Social: (adj) living together or enjoying life in communities or organized groups
Eg:– “A human being is a social animal.”
Social networks — the rage of our days. From big shots like Orkut, Facebook and MySpace to tinier fish in the sea like hi5 and ibibo, social networks have taken our world by storm. Over 400 million people use Facebook actively worldwide and in 2010 alone, 4 billion tweets have been posted. With aims of increasing connectivity, it’s tough to argue that they aren’t the best thing invented since sliced bread.
“Facebook is a social utility that connects you with the people around you.” Facebook once claimed, with it now reading “Facebook helps you connect and share with the people in your life”. Hi5 also mentions that it is “more social”. Even the old homepage of twitter read “stay connected”. With all these words emphasizing on closeness splashed across pages, social networking services seem a wonderful way to keep in touch with old friends, long-lost classmates and the way they make it seem, I wouldn’t be surprised if you expected to be lucky enough to discover a twin separated at birth! But, really, how far do they go in helping us – “stay connected”?
When I log onto my Facebook account these days, I am updated with what my friends are doing. So far, so good. I see familiar faces (with grimaces plastered all over) on profile photos — yes, these are my friends all right! I guess I am connected with my pals. Exactly what they said! Case closed?
Not really. Take a closer look at what’s written and you see that it’s mainly junk. XYZ played this game and scored 88423 points. ABC took the quiz “What planet are you?” (Shockingly, he was Neptune. I always thought he made a better Saturn!) Most “status updates” are just witty one-liners that either they, or someone else (retweet!), thought of. And more often than not, it’s the same people that keep turning up in my news feed. It’s like I’m super-pseudo-connected to a few people and as far as Facebook’s concerned, the rest don’t exist. Going through my “friends list”, I was surprised seeing quite a few strangers.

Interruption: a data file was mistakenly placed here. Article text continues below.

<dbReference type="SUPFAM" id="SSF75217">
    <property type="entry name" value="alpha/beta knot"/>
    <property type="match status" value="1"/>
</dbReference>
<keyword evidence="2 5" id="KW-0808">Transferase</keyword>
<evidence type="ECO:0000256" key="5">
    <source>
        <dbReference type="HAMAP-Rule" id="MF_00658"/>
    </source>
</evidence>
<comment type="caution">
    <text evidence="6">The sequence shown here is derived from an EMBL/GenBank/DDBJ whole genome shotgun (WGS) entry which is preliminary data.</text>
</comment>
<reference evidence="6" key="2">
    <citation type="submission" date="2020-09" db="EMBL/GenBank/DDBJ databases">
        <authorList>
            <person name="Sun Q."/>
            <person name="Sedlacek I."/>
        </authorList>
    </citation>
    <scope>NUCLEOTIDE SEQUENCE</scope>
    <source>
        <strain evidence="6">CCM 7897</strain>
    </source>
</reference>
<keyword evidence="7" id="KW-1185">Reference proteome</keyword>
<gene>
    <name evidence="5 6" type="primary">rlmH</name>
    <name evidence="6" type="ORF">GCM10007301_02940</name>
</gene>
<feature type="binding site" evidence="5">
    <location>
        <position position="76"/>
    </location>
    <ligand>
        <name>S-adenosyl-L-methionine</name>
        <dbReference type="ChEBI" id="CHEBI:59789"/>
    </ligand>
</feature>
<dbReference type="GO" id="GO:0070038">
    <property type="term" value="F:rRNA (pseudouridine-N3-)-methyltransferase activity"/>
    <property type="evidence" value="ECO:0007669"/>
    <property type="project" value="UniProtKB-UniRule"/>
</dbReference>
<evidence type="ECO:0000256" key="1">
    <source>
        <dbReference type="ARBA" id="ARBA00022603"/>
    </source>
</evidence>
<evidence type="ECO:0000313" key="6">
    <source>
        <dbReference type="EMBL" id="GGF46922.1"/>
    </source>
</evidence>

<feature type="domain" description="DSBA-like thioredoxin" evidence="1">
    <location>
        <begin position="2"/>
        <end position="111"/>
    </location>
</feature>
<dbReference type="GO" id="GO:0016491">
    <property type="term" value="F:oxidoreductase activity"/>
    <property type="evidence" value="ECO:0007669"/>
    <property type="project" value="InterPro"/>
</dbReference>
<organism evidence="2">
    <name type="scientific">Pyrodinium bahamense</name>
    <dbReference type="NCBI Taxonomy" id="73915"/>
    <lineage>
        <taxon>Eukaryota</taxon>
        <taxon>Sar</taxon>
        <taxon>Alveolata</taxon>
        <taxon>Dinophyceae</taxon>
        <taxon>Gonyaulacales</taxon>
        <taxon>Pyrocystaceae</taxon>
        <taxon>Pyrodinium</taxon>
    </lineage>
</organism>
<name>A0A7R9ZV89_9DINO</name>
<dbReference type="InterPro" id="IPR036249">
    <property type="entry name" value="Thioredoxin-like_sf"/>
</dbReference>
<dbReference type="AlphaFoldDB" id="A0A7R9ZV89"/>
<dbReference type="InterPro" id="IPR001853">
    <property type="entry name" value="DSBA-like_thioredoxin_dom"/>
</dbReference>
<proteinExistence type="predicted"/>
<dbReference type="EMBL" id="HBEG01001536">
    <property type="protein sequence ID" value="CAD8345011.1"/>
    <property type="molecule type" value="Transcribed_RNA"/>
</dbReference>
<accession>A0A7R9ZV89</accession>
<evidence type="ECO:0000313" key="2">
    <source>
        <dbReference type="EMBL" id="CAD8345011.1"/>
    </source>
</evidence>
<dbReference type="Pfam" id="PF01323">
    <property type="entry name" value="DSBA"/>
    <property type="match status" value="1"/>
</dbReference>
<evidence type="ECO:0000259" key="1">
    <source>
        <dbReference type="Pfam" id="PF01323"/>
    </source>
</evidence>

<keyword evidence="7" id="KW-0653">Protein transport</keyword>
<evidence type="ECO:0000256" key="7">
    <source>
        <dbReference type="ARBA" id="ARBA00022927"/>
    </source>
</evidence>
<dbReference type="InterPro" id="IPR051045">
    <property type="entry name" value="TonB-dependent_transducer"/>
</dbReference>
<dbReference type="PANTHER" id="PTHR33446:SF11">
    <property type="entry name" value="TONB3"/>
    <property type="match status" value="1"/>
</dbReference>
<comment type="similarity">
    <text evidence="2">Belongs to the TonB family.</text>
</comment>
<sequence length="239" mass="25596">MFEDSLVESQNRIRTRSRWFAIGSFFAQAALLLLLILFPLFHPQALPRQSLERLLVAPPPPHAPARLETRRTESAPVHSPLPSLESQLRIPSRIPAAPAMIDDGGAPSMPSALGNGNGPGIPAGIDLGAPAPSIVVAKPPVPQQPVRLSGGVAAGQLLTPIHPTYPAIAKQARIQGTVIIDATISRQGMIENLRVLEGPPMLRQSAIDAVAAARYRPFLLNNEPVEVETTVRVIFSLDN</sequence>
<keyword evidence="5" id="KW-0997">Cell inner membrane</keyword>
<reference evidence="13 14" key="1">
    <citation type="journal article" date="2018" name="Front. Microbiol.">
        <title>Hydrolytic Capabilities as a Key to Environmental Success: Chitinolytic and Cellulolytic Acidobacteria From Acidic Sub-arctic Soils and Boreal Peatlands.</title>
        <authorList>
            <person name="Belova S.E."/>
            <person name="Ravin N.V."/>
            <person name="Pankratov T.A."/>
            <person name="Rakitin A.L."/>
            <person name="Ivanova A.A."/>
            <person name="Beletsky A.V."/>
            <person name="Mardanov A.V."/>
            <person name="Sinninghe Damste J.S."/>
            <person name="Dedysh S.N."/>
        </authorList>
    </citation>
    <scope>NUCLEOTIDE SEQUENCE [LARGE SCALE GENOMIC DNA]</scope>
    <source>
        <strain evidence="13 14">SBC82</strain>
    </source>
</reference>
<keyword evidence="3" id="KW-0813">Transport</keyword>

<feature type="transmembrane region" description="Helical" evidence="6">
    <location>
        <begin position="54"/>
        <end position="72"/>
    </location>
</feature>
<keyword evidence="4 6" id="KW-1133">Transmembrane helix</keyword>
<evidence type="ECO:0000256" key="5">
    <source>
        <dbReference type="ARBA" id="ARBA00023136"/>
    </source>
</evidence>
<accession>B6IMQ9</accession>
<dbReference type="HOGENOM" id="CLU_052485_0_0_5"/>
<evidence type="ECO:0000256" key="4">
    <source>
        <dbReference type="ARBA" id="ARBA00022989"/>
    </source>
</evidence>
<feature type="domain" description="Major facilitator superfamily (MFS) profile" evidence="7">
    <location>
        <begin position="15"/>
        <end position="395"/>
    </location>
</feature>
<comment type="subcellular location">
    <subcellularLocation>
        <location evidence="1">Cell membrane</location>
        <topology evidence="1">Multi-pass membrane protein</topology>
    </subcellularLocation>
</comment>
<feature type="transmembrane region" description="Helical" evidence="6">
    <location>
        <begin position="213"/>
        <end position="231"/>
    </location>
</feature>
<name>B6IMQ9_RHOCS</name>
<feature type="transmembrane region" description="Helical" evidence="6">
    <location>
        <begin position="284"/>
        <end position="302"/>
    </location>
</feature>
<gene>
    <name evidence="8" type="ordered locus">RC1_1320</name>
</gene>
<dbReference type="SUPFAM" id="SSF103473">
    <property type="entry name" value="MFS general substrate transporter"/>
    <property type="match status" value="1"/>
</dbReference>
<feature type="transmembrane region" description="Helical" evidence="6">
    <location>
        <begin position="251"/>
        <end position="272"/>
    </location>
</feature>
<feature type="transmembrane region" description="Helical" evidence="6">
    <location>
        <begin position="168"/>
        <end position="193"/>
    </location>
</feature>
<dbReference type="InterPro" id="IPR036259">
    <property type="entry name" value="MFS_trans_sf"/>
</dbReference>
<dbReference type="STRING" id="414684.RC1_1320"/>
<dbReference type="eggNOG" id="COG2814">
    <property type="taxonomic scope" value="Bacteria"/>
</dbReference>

A common malaise these days is of people becoming Facebook addicts. Addicts not to staying connected, however, but being hooked onto the inane vast number of applications, the mindless quizzes, groups, pages and other mundane time wasters. This phenomenon has become so large that, impossible to ignore, Youtube has many music videos parodying the “Facebook addiction”.
It wasn’t always like this though, I remember in the early days of social networks I could actually keep in touch with people close to me. See where they’d been, their thoughts on relevant topics and actually communicate, without having to sift through all the quizzes and similar pointless items. It’s high time the clutter was cleared, not just on their side, but on ours too. I ignore all application requests — games are meant to be played offline! — and of the groups I am invited to, I only join the ones that are active. Pages, with quick one-liners about everything under the sun (from “I like to rest my head on the cold side of the pillow when I sleep” to “I try to get a task done before the microwave hits 00:00”) are just read, enjoyed and closed. I do want to remain connected, but it’s becoming increasingly hard to do so.